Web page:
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  • Bath – UNESCO World Heritage Site

    17691_3825_cookiebuxton_Bath UNESCO World Heritage Site

    Bath, England

    What a pleasure it was to visit gorgeous Bath, England – UNESCO World Heritage Site.

    Our visit began with a walk around Bath Abbey, near the River Avon, and on to the Roman Baths Museum and Pump Room.

    The ancient Baths were built in the time of Roman settlement, constructed around Britain’s only hot spring, and included a temple (circa AD 60) and later, a bathing complex. The Baths, to this day, are still supplied with a natural flow of hot water – some 2,000 years after construction of the original stone baths. It was fascinating to tour the Roman Baths Museum and we enjoyed the historical displays and views of the various bathing rooms and of the Great Bath.

    Visiting The Jane Austen Centre in Bath

    Leaving the Roman Baths, we made our way back out to the city streets over to The Jane Austen Centre at No. 25 Gay Street.

    During her lifetime, Jane Austen made two visits to Bath, in 1797 for six weeks, and again in 1799 for a two

    -month stay, prior to her family moving into a Georgian townhouse in Bath in May 1801. Austen remained in Bath until 1806.

    Jane Austen chose Bath as an important setting in two of her books and the wonderful scenery from Bath is showcased in the subsequent films based on her novels. For example, Catherine Morland, in Northanger Abbey, runs along Milsom Street to Royal Crescent while

    Anne Elliot, in Persuasion, reunites with her Captain Wentworth on Union Street* (*The Jane Austen Centre Guide). We did not have an opportunity to take a UNESCO World Heritage Walking Tour on our visit [], but nonetheless found ourselves walking along the same, well-travelled streets in this pedestrian-friendly city.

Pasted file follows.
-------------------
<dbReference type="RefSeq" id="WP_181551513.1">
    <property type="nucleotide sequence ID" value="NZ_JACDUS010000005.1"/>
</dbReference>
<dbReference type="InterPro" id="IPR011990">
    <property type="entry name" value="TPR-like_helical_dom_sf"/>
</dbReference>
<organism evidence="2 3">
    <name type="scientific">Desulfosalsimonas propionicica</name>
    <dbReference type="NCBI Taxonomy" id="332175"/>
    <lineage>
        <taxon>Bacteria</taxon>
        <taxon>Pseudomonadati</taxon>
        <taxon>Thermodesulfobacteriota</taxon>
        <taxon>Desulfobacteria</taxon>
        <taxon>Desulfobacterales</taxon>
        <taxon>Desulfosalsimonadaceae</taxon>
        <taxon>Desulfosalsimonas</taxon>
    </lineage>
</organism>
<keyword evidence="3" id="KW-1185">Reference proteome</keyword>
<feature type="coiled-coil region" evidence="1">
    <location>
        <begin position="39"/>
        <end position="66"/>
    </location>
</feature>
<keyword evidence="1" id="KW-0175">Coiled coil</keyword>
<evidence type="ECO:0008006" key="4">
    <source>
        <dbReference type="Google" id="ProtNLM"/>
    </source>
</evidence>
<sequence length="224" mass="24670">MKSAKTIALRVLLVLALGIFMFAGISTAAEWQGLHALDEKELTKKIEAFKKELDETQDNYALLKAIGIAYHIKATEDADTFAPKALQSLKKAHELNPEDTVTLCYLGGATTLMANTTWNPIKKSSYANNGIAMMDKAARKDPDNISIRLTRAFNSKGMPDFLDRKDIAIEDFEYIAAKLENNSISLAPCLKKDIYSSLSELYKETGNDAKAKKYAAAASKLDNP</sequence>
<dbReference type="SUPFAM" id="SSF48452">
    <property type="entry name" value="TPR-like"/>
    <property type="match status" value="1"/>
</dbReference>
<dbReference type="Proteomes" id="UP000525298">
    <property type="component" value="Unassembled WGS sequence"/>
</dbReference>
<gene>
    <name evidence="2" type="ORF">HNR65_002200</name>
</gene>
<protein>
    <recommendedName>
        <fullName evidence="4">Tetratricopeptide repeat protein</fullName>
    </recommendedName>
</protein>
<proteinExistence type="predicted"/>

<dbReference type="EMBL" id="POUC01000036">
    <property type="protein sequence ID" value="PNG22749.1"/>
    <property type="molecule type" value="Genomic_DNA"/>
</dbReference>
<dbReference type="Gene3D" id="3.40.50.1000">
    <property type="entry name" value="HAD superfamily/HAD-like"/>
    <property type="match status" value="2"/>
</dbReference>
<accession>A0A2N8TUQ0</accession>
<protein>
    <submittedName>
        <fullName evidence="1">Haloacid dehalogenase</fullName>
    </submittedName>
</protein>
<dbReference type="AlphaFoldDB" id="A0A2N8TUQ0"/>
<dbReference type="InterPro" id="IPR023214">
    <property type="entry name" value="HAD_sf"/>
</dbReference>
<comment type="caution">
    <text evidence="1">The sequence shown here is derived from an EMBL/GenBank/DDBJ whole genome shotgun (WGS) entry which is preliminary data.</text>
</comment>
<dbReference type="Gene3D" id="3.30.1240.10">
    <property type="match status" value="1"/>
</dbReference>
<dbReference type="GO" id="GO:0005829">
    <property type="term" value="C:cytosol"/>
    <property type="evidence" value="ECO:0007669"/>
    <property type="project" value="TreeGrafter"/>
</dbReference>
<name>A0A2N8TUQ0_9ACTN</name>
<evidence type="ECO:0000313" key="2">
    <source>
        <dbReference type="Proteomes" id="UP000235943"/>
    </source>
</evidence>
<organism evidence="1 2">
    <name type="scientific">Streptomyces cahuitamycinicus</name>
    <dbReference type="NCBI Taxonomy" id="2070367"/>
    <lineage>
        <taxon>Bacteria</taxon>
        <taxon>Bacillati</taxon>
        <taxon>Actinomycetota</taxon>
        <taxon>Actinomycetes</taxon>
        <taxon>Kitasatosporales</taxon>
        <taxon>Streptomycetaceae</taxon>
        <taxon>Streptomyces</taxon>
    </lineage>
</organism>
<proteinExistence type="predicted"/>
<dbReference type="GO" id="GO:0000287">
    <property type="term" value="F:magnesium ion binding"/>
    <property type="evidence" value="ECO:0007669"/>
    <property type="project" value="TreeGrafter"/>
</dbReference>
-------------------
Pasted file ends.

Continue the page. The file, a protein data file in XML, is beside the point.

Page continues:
After taking in the Regency period cultural and fashion displays and informational videos at The Jane Austen Centre, we made our way past honey-coloured stone Georgian townhouses towards The Circus and Royal Crescent. By now, the clouds that had been over us during the afternoon produced heavy rain (which, incidentally, was creating a mad scene not far away in the muddy farm fields at the Glastonbury Music Festival, where Adelle was to perform that evening), and we had to curtail our walking tour.

    I hope to return another time to visit Bath, see other museums, learn more about Georgian architecture, and discover Bath’s many heritage sites and modern attractions. I’d like to take time to stroll through the city’s gardens and walkways and to visit the Prior Park Landscape Garden for the scenic views of Bath, situated in the valley, and to walk over the Park’s Palladian Bridge and enjoy refreshments in the lakeside tea-garden.

    Despite the rain that ended our self-guided walking tour, our visit was satisfying and enjoyable. We learned much about Bath’s early Roman settlement and Roman archaeology, and about Bath’s popular attractions during the Georgian and Regency periods. We especially enjoyed seeing Bath as it is today, a lovely world heritage city and beautiful tourist destination.

    Many thanks, and congratulations, to those involved in maintaining and preserving Bath’s UNESCO World Heritage Site status and for sharing your city’s lovely attractions with your visitors.

    Text and images: Copyright Nadine Kampen / cookiebuxton; some images by Art Kampen
    Photography Details: Bath, England (June 2016)
    Map: Courtesy of Google Maps

    Cookie Buxton Photograph Gallery of Bath

    Click on any image to enlarge for viewing. Click again on the image to advance the series in large format. 

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